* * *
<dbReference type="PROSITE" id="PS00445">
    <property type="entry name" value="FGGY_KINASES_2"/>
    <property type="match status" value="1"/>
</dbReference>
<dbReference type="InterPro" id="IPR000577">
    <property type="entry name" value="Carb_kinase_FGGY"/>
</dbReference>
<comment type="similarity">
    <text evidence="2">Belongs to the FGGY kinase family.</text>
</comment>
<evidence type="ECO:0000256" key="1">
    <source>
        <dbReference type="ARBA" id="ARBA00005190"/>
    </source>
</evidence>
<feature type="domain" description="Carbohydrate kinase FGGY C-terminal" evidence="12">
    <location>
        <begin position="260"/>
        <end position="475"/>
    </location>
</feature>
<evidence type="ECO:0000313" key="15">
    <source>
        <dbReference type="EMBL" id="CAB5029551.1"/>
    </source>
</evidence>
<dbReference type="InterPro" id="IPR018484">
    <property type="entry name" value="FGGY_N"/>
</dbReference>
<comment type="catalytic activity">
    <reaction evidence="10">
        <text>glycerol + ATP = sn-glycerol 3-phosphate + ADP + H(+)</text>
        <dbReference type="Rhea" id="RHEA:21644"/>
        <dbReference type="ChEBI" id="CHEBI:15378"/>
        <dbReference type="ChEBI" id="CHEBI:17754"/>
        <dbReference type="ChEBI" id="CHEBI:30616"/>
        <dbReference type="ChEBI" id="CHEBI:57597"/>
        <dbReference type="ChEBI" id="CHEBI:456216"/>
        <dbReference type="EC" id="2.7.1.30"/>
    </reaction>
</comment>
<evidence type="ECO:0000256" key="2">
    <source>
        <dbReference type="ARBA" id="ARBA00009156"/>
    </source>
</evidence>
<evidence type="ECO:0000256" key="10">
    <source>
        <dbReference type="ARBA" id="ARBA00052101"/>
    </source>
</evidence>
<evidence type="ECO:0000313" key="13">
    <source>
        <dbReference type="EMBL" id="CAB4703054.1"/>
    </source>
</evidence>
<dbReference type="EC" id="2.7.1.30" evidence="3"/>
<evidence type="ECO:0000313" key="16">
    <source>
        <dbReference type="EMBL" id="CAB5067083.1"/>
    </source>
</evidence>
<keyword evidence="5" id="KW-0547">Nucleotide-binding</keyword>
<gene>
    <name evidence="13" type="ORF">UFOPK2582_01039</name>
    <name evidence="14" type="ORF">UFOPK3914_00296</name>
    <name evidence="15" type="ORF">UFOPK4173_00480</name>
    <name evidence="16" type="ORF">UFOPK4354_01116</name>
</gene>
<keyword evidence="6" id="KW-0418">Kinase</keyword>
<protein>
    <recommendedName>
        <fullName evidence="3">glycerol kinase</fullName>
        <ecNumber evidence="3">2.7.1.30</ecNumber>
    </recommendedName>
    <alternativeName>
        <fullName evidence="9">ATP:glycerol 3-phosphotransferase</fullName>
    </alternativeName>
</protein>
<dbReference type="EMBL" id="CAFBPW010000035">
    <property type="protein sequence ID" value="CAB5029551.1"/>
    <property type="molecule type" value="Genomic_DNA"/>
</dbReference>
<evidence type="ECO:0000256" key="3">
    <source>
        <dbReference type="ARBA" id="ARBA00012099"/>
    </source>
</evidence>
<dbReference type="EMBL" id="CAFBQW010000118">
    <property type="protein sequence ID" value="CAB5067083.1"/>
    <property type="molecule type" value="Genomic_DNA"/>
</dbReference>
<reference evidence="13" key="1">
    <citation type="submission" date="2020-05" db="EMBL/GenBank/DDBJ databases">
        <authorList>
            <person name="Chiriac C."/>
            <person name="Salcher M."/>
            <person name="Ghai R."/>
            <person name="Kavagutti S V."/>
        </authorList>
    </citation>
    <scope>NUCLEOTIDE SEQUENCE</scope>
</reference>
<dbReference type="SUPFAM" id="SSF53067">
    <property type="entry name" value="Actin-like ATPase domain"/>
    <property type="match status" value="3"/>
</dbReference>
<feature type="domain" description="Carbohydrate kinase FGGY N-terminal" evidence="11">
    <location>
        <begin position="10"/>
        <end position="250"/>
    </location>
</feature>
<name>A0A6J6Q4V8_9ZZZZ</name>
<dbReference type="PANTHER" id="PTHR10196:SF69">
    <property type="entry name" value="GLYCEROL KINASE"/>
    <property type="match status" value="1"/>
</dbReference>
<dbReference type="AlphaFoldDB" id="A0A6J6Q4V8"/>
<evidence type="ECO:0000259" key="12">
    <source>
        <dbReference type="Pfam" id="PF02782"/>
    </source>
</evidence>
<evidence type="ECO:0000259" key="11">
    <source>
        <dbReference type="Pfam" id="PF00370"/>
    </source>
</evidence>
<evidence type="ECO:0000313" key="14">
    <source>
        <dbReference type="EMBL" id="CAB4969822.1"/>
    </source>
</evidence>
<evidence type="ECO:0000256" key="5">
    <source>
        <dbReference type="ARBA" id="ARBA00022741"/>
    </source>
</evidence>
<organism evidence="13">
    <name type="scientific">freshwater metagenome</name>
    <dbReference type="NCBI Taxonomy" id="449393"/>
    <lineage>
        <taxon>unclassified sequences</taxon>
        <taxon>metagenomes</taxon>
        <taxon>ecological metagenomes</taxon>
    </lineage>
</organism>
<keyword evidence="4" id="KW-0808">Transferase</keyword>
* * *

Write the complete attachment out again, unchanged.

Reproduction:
<dbReference type="PROSITE" id="PS00445">
    <property type="entry name" value="FGGY_KINASES_2"/>
    <property type="match status" value="1"/>
</dbReference>
<dbReference type="InterPro" id="IPR000577">
    <property type="entry name" value="Carb_kinase_FGGY"/>
</dbReference>
<comment type="similarity">
    <text evidence="2">Belongs to the FGGY kinase family.</text>
</comment>
<evidence type="ECO:0000256" key="1">
    <source>
        <dbReference type="ARBA" id="ARBA00005190"/>
    </source>
</evidence>
<feature type="domain" description="Carbohydrate kinase FGGY C-terminal" evidence="12">
    <location>
        <begin position="260"/>
        <end position="475"/>
    </location>
</feature>
<evidence type="ECO:0000313" key="15">
    <source>
        <dbReference type="EMBL" id="CAB5029551.1"/>
    </source>
</evidence>
<dbReference type="InterPro" id="IPR018484">
    <property type="entry name" value="FGGY_N"/>
</dbReference>
<comment type="catalytic activity">
    <reaction evidence="10">
        <text>glycerol + ATP = sn-glycerol 3-phosphate + ADP + H(+)</text>
        <dbReference type="Rhea" id="RHEA:21644"/>
        <dbReference type="ChEBI" id="CHEBI:15378"/>
        <dbReference type="ChEBI" id="CHEBI:17754"/>
        <dbReference type="ChEBI" id="CHEBI:30616"/>
        <dbReference type="ChEBI" id="CHEBI:57597"/>
        <dbReference type="ChEBI" id="CHEBI:456216"/>
        <dbReference type="EC" id="2.7.1.30"/>
    </reaction>
</comment>
<evidence type="ECO:0000256" key="2">
    <source>
        <dbReference type="ARBA" id="ARBA00009156"/>
    </source>
</evidence>
<evidence type="ECO:0000256" key="10">
    <source>
        <dbReference type="ARBA" id="ARBA00052101"/>
    </source>
</evidence>
<evidence type="ECO:0000313" key="13">
    <source>
        <dbReference type="EMBL" id="CAB4703054.1"/>
    </source>
</evidence>
<dbReference type="EC" id="2.7.1.30" evidence="3"/>
<evidence type="ECO:0000313" key="16">
    <source>
        <dbReference type="EMBL" id="CAB5067083.1"/>
    </source>
</evidence>
<keyword evidence="5" id="KW-0547">Nucleotide-binding</keyword>
<gene>
    <name evidence="13" type="ORF">UFOPK2582_01039</name>
    <name evidence="14" type="ORF">UFOPK3914_00296</name>
    <name evidence="15" type="ORF">UFOPK4173_00480</name>
    <name evidence="16" type="ORF">UFOPK4354_01116</name>
</gene>
<keyword evidence="6" id="KW-0418">Kinase</keyword>
<protein>
    <recommendedName>
        <fullName evidence="3">glycerol kinase</fullName>
        <ecNumber evidence="3">2.7.1.30</ecNumber>
    </recommendedName>
    <alternativeName>
        <fullName evidence="9">ATP:glycerol 3-phosphotransferase</fullName>
    </alternativeName>
</protein>
<dbReference type="EMBL" id="CAFBPW010000035">
    <property type="protein sequence ID" value="CAB5029551.1"/>
    <property type="molecule type" value="Genomic_DNA"/>
</dbReference>
<evidence type="ECO:0000256" key="3">
    <source>
        <dbReference type="ARBA" id="ARBA00012099"/>
    </source>
</evidence>
<dbReference type="EMBL" id="CAFBQW010000118">
    <property type="protein sequence ID" value="CAB5067083.1"/>
    <property type="molecule type" value="Genomic_DNA"/>
</dbReference>
<reference evidence="13" key="1">
    <citation type="submission" date="2020-05" db="EMBL/GenBank/DDBJ databases">
        <authorList>
            <person name="Chiriac C."/>
            <person name="Salcher M."/>
            <person name="Ghai R."/>
            <person name="Kavagutti S V."/>
        </authorList>
    </citation>
    <scope>NUCLEOTIDE SEQUENCE</scope>
</reference>
<dbReference type="SUPFAM" id="SSF53067">
    <property type="entry name" value="Actin-like ATPase domain"/>
    <property type="match status" value="3"/>
</dbReference>
<feature type="domain" description="Carbohydrate kinase FGGY N-terminal" evidence="11">
    <location>
        <begin position="10"/>
        <end position="250"/>
    </location>
</feature>
<name>A0A6J6Q4V8_9ZZZZ</name>
<dbReference type="PANTHER" id="PTHR10196:SF69">
    <property type="entry name" value="GLYCEROL KINASE"/>
    <property type="match status" value="1"/>
</dbReference>
<dbReference type="AlphaFoldDB" id="A0A6J6Q4V8"/>
<evidence type="ECO:0000259" key="12">
    <source>
        <dbReference type="Pfam" id="PF02782"/>
    </source>
</evidence>
<evidence type="ECO:0000259" key="11">
    <source>
        <dbReference type="Pfam" id="PF00370"/>
    </source>
</evidence>
<evidence type="ECO:0000313" key="14">
    <source>
        <dbReference type="EMBL" id="CAB4969822.1"/>
    </source>
</evidence>
<evidence type="ECO:0000256" key="5">
    <source>
        <dbReference type="ARBA" id="ARBA00022741"/>
    </source>
</evidence>
<organism evidence="13">
    <name type="scientific">freshwater metagenome</name>
    <dbReference type="NCBI Taxonomy" id="449393"/>
    <lineage>
        <taxon>unclassified sequences</taxon>
        <taxon>metagenomes</taxon>
        <taxon>ecological metagenomes</taxon>
    </lineage>
</organism>
<keyword evidence="4" id="KW-0808">Transferase</keyword>